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A Matter of Dollars and Common Sense

Cassandra Stubbs,
Director Capital Punishment Project,
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December 15, 2008

Late Friday evening, December 12, 2008, twelve jurors in Atlanta announced their decisions in the Brian Nichols case, ensuring a life verdict and ending a case with an estimated $6 million price tag. Make no mistake: had the verdict been death, Mr. Nichols would have been entitled to appeal and the costs to the taxpayers of Georgia would have continued to climb.

This case is the most recent example of the increasingly obvious fact that the death penalty costs more than life in prison. This fact is confirmed by study after study. Most recently, Maryland concluded that the death penalty costs approximately $1.9 million more per case than non-capital cases. Other studies in California, New Jersey, North Carolina, Tennessee, Texas and Washington have reached similar conclusions.

The death penalty is so expensive, in part, because of the unique nature of capital trials. A defendant facing death is constitutionally guaranteed the right to present any evidence of his or her character or background that might support a life verdict. In a non-capital trial, the defense and prosecution will prepare only for evidence related to the alleged crime, usually a single moment in time. In capital trials, both sides must prepare to present evidence spanning the entire life of the defendant, which often includes hiring numerous experts. The legal and evidentiary issues are far more complex than in non-capital cases, demanding incredible amounts of attorney time. In the Nichols case, the prosecution devoted five prosecutors to the case preparation, hired eight forensic and psychiatric experts for preparation, and relied on assistance from the sheriff, police, and FBI. They produced 40,000 pages of documents and informed the defense that it might call 400 witnesses.

Another important contributing cost is high number of errors in capital trials. Perversely, capital defendants may be less likely than defendants charged with misdemeanors to receive a fair trial. Because capital crimes necessarily involve allegations of horrific murder, there is enormous community pressure on all of the players — including the police, prosecution, judge and even defense counsel — to push the case to a verdict. This drive can lead to errors — and serious errors lead to reversals on appeal, starting the expensive process of trial preparation all over again. A study of the modern death penalty by Columbia professor Jeffrey Fagan found that the majority of death sentences, 68 percent of all capital cases, are overturned on appeal because of serious error.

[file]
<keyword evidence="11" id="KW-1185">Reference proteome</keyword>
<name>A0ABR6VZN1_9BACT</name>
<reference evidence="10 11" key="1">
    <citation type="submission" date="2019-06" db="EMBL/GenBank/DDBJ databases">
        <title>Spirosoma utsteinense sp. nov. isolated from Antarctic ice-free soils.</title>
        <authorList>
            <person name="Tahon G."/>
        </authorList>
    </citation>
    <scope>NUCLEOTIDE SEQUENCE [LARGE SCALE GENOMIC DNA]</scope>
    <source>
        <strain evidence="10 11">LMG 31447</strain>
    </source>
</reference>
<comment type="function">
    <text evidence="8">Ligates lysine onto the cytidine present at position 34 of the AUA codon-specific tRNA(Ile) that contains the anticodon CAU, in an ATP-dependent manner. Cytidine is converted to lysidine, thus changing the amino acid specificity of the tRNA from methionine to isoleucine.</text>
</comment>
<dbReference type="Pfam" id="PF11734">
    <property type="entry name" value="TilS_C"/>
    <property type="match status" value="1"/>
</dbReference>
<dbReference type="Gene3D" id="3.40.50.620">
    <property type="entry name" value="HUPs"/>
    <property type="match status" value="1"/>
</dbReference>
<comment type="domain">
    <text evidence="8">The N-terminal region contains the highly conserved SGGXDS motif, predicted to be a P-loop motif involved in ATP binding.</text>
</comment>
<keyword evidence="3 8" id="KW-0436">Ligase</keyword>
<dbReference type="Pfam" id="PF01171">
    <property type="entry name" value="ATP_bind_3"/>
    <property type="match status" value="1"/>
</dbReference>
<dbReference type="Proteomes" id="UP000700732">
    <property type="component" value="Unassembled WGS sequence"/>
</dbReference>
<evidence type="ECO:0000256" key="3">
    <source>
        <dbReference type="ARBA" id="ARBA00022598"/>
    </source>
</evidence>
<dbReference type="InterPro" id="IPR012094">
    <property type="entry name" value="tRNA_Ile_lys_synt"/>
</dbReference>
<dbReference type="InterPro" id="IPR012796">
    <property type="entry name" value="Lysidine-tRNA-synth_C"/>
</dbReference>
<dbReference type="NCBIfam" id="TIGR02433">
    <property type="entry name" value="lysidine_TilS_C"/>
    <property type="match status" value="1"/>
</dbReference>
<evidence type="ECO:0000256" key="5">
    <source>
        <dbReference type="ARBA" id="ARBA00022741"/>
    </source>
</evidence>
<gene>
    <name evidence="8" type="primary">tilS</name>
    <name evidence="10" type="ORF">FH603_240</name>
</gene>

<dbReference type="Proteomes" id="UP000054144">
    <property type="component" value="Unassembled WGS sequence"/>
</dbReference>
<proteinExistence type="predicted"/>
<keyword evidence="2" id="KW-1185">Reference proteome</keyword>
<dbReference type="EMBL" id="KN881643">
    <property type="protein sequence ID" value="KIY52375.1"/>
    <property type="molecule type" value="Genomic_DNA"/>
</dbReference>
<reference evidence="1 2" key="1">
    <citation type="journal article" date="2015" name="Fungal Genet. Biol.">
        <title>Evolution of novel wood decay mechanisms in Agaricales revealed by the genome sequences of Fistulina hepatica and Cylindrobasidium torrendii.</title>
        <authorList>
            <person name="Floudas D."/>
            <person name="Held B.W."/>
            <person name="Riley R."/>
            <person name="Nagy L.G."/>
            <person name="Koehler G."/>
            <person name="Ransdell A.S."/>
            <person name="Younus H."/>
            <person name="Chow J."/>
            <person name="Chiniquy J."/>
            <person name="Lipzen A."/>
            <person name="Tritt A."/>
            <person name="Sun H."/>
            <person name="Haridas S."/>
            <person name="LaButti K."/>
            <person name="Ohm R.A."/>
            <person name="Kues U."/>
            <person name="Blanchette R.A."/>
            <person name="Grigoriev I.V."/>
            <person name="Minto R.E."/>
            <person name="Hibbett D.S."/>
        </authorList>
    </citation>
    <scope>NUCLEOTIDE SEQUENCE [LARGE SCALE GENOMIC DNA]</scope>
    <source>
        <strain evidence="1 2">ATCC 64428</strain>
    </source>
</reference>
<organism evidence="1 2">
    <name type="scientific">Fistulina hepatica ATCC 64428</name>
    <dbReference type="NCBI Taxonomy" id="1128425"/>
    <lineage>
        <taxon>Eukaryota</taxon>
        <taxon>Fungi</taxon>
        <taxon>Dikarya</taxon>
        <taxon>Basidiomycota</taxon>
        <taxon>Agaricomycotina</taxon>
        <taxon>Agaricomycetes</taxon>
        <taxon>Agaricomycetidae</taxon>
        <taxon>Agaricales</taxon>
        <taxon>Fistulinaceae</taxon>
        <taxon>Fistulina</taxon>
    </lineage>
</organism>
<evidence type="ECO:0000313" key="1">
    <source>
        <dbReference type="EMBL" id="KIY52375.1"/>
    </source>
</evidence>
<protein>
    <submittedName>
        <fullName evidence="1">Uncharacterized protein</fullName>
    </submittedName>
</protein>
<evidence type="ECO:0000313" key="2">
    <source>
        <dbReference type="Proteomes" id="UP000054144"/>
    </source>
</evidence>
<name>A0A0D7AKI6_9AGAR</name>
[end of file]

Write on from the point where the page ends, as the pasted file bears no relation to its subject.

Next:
State studies of costs have projected additional savings from ending capital punishment. Recent studies in Washington and Maryland concluded that life without parole cases have lower appellate costs than capital ones. (See and The security and incarceration costs for inmates sentenced to life without parole are also significantly lower than those for death row inmates. A California study estimated that the state would save $27 million each year in incarceration costs alone if death row were abolished (PDF).

At a time when most states are facing dramatic budget shortfalls as a result of the national recession, governors and legislatures are facing tough economic choices about which vitally necessary services to cut. Georgia itself is facing a budget shortfall in excess of $1 billion. Reports expect schools and health care services to be cut and predict that higher state taxes may be necessary next year. Amidst many hard decisions, ending capital punishment — a broken and exorbitant sentencing option — should be an easy one.

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